As a child part of what drew me to anime was its seeming willingness to cover a subject that western shows (animated or otherwise) never acknowledged—gender identity. And it was something I needed acknowledged and discussed because it was a confusion inside of me and I didn’t much know how to deal with it or what to do with it. I didn’t have the understanding of Japanese culture then that I do now. I didn’t understand the glass closet that Japan tries to keep its LGBT community in, or the difference between portraying a man in women’s clothes (or transported in some way into a female body), and portraying a woman born male.
Though the idea of gender identity was approached, I discovered the various hand-waves that are in place to assure that the character’s actual internal gender identity aligned comfortably with birth genitalia. So yes, Ranma ½, Sailor Moon, Fushigi Yuugi and others peppered my childhood as I watched my own very real concerns ret-conned out of existence, or worse, saw villains without real gender issues characterized as crossdressing out of nothing other than incredible narcissism (which, really, is more insulting to women than crossdressers or the transgender community).
I may have to correct myself: Just last week, I explained how Bakuman still didn’t know what to do with its female characters, and that its various attempts to give them independent motivation and purpose aside from their relation to the (male) protagonists just didn’t quite work. Their identity is contingent. Now I think I have to revise that statement to only cover Azuki. This is the episode where Miyoshi comes into her own.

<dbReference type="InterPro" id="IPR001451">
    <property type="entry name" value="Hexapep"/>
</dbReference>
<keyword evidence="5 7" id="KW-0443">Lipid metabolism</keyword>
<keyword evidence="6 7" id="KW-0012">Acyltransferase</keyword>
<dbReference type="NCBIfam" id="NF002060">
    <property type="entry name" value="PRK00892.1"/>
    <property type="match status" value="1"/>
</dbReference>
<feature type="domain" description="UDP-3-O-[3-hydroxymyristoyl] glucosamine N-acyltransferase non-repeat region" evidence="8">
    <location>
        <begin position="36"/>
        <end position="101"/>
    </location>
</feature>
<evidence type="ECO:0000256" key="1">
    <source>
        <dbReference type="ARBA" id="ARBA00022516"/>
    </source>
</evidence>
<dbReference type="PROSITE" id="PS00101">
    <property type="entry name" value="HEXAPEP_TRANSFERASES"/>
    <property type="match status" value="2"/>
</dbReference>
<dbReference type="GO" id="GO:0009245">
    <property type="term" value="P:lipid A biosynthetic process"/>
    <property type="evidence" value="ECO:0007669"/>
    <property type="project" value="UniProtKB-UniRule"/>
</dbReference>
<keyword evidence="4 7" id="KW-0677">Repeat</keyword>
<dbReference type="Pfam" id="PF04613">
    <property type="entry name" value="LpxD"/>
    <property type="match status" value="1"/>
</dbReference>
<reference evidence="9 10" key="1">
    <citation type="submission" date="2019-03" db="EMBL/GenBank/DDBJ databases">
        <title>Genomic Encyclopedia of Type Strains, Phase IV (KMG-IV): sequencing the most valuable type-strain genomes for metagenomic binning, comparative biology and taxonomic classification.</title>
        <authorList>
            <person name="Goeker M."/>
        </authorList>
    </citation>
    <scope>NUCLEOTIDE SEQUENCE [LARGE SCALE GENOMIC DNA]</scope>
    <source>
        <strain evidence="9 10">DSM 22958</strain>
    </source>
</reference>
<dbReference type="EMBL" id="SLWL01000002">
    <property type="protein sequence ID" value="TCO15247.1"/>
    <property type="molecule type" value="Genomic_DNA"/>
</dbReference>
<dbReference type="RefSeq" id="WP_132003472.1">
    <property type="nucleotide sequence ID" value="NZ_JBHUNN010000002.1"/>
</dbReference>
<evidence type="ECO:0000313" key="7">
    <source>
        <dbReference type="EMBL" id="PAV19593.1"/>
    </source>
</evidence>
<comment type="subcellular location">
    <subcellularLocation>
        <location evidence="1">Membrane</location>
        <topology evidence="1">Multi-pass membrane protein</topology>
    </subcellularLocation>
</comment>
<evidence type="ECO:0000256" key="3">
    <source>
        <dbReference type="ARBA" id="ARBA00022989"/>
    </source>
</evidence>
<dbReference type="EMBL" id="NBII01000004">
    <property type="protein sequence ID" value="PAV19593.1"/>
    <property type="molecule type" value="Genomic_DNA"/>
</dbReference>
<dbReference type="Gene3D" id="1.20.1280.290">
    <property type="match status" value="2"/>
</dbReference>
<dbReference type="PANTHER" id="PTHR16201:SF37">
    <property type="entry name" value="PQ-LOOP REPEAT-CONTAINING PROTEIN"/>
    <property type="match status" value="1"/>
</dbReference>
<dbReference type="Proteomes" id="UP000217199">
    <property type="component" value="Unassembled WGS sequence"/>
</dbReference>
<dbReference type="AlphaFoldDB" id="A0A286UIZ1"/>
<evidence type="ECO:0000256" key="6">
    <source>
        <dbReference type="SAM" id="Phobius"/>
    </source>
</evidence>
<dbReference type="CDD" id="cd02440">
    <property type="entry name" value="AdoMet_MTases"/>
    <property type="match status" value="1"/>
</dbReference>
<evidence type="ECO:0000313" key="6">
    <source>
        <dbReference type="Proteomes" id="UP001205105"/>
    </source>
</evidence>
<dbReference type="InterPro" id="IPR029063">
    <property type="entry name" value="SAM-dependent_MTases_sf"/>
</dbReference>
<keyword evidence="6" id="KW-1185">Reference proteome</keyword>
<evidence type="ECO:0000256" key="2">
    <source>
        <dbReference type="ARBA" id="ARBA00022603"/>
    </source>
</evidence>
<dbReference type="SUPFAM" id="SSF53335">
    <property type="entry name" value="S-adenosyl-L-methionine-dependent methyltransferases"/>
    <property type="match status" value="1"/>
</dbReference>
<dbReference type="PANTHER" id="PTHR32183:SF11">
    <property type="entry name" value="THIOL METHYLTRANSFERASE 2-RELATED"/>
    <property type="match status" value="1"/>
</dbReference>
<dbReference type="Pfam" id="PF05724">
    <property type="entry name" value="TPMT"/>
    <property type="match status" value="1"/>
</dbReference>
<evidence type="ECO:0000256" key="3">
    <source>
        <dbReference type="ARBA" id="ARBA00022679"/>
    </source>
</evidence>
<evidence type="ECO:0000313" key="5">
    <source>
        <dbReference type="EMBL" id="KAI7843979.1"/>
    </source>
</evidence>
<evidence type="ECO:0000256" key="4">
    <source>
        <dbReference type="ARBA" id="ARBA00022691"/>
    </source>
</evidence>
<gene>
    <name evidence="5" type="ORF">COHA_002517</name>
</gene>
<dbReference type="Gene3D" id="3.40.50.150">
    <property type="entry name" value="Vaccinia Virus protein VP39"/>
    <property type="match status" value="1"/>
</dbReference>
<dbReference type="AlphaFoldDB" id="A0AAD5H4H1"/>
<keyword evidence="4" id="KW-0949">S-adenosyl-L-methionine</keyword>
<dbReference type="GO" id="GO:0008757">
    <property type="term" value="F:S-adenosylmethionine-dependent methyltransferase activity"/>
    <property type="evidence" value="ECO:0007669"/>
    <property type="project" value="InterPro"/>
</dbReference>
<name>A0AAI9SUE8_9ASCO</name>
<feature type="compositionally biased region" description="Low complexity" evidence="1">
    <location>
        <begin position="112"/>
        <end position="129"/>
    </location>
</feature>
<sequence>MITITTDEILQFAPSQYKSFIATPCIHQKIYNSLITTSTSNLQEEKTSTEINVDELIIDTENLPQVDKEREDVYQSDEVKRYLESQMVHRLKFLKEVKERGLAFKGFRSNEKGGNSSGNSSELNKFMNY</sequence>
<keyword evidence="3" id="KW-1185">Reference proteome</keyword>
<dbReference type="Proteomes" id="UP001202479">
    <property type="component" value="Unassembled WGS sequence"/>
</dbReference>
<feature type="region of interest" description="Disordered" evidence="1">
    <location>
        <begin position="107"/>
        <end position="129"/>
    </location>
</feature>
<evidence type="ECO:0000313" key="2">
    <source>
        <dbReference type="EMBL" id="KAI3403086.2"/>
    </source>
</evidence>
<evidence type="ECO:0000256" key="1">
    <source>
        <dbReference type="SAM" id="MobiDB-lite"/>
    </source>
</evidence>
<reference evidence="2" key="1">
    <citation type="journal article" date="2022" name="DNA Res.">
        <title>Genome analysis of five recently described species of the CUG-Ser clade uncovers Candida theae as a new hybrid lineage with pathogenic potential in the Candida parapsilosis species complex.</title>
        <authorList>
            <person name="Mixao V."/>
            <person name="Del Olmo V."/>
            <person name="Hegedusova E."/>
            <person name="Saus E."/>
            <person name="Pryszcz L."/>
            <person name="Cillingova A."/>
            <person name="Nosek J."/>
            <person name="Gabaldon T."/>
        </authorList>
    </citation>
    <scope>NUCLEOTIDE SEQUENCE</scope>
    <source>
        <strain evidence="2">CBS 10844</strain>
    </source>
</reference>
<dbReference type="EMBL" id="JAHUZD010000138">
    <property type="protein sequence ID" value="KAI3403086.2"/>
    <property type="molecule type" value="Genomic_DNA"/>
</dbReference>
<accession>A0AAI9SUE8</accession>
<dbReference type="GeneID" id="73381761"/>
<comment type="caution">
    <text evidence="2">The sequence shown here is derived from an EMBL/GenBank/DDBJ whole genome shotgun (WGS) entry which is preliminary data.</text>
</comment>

Miyoshi’s primary reason for existing until now is to give Azuki a female friend and Takagi a girl. Most of her screen time has involved the animators showing off her legs, her chest, or something in between (but mostly the first two). Her attraction to Takagi, while explainable, seemed forced and unnecessary. She’s a character in search of a purpose.
Oddly enough, she seems to know that, in an in-universe sort of way. And this episode, which shows her making some faltering steps in that direction, also calls into question the purposes and goals of the protagonists, and their own identities as authors and in relation to each other.
I was a big fan of director Yutaka Yamamoto’s last show, Kannagi. It was the rare high school comedy that had enough heart and energy to be worth recommending to a wider group of people than die-hard anime fans, something I attribute as much to Yamamoto’s fluid direction and sharp comedic timing as the excellent manga it was adapted from.
So when I heard that Yamamoto’s Studio Ordet and frequent collaborators A-1 Pictures would be creating the next show for noitaminA, a programming block devoted to broadcasting anime that would be of interest to people who aren’t young males and which frequently makes a strong showing in our end of season awards, I was incredibly excited. Hearing that the story would be social science fiction based on an original story from Japanese cultural critic Hiroki Azuma (whom I had never heard of but had to be more interesting of a writer than most anime writers), I was even more excited.